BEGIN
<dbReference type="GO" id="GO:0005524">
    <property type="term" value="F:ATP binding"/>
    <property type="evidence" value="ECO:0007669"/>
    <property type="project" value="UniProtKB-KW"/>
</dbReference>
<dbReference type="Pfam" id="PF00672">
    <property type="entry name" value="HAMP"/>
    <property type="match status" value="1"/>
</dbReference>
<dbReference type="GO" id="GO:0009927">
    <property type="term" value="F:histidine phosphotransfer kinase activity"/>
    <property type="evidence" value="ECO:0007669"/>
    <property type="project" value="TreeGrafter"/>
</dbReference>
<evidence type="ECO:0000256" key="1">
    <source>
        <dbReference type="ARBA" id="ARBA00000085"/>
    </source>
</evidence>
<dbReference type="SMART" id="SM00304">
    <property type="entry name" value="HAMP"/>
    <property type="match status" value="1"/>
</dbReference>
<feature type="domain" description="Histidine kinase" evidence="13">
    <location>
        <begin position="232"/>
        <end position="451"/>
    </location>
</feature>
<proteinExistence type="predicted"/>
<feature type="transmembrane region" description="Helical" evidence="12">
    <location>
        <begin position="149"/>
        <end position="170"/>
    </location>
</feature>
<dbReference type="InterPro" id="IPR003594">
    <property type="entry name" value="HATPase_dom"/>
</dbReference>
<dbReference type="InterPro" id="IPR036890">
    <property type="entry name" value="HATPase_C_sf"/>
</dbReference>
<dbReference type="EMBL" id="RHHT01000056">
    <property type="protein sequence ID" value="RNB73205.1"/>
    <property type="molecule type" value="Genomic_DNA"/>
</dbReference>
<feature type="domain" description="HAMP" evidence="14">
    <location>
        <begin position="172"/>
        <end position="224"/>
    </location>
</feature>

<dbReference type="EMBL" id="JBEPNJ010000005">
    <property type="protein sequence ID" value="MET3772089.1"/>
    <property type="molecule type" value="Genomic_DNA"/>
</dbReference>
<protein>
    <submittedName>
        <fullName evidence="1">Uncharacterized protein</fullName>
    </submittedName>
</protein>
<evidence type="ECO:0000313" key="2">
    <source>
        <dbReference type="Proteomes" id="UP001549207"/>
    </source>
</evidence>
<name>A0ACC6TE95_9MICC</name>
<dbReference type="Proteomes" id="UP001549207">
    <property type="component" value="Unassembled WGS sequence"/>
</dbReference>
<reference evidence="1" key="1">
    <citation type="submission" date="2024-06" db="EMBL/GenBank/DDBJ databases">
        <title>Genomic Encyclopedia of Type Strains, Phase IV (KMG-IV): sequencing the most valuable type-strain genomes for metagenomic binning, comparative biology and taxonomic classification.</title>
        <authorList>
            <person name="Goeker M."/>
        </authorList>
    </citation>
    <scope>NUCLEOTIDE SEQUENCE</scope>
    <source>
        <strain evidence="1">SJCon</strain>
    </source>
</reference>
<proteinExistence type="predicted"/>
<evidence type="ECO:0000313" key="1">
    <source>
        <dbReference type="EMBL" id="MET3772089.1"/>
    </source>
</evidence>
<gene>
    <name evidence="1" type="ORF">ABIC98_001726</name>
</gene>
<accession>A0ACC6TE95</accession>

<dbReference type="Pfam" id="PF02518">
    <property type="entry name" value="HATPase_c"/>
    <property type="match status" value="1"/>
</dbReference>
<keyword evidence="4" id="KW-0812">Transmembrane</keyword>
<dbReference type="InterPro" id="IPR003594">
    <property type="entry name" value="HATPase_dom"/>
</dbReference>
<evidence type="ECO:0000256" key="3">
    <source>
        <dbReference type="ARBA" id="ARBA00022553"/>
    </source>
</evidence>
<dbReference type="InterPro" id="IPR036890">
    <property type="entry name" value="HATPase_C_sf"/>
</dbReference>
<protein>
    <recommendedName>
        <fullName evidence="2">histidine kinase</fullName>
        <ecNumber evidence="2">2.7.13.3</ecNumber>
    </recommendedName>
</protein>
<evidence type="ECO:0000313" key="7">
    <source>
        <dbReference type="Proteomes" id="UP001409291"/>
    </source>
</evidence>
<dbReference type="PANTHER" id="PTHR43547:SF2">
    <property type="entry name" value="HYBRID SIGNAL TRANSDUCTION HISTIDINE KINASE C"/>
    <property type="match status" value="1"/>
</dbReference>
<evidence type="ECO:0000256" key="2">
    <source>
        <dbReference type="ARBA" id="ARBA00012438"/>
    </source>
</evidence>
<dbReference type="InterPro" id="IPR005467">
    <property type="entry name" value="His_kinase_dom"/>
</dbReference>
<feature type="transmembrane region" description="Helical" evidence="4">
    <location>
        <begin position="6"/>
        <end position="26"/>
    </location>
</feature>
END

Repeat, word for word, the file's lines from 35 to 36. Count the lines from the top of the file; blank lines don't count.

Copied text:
    </location>
</feature>